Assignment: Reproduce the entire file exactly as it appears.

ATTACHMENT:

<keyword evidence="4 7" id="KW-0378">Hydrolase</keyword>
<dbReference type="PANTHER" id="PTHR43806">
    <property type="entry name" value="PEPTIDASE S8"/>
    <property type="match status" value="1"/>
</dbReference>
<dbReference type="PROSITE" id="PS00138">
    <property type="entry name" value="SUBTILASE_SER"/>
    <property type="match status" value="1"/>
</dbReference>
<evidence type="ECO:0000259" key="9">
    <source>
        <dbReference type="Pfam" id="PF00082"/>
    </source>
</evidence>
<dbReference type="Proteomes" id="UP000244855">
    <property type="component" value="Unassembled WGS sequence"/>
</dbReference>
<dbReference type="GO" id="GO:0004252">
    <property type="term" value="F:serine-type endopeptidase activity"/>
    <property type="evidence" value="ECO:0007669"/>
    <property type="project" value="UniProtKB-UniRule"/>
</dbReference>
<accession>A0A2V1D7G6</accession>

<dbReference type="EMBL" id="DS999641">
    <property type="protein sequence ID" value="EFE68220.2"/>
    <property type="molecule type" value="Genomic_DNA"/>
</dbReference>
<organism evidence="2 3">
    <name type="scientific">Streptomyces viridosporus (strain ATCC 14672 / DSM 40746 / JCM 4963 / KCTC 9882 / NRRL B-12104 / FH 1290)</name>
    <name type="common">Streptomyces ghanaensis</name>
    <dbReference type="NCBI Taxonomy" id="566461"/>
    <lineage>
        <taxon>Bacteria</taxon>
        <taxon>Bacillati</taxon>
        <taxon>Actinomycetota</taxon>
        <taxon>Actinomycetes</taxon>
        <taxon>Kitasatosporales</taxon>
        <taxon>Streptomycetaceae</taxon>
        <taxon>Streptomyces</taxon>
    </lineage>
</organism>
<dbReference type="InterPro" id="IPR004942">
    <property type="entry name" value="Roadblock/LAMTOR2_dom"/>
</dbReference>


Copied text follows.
<keyword evidence="4 7" id="KW-0378">Hydrolase</keyword>
<dbReference type="PANTHER" id="PTHR43806">
    <property type="entry name" value="PEPTIDASE S8"/>
    <property type="match status" value="1"/>
</dbReference>
<dbReference type="PROSITE" id="PS00138">
    <property type="entry name" value="SUBTILASE_SER"/>
    <property type="match status" value="1"/>
</dbReference>
<evidence type="ECO:0000259" key="9">
    <source>
        <dbReference type="Pfam" id="PF00082"/>
    </source>
</evidence>
<dbReference type="Proteomes" id="UP000244855">
    <property type="component" value="Unassembled WGS sequence"/>
</dbReference>
<dbReference type="GO" id="GO:0004252">
    <property type="term" value="F:serine-type endopeptidase activity"/>
    <property type="evidence" value="ECO:0007669"/>
    <property type="project" value="UniProtKB-UniRule"/>
</dbReference>
<accession>A0A2V1D7G6</accession>

<dbReference type="EMBL" id="DS999641">
    <property type="protein sequence ID" value="EFE68220.2"/>
    <property type="molecule type" value="Genomic_DNA"/>
</dbReference>
<organism evidence="2 3">
    <name type="scientific">Streptomyces viridosporus (strain ATCC 14672 / DSM 40746 / JCM 4963 / KCTC 9882 / NRRL B-12104 / FH 1290)</name>
    <name type="common">Streptomyces ghanaensis</name>
    <dbReference type="NCBI Taxonomy" id="566461"/>
    <lineage>
        <taxon>Bacteria</taxon>
        <taxon>Bacillati</taxon>
        <taxon>Actinomycetota</taxon>
        <taxon>Actinomycetes</taxon>
        <taxon>Kitasatosporales</taxon>
        <taxon>Streptomycetaceae</taxon>
        <taxon>Streptomyces</taxon>
    </lineage>
</organism>
<dbReference type="InterPro" id="IPR004942">
    <property type="entry name" value="Roadblock/LAMTOR2_dom"/>
</dbReference>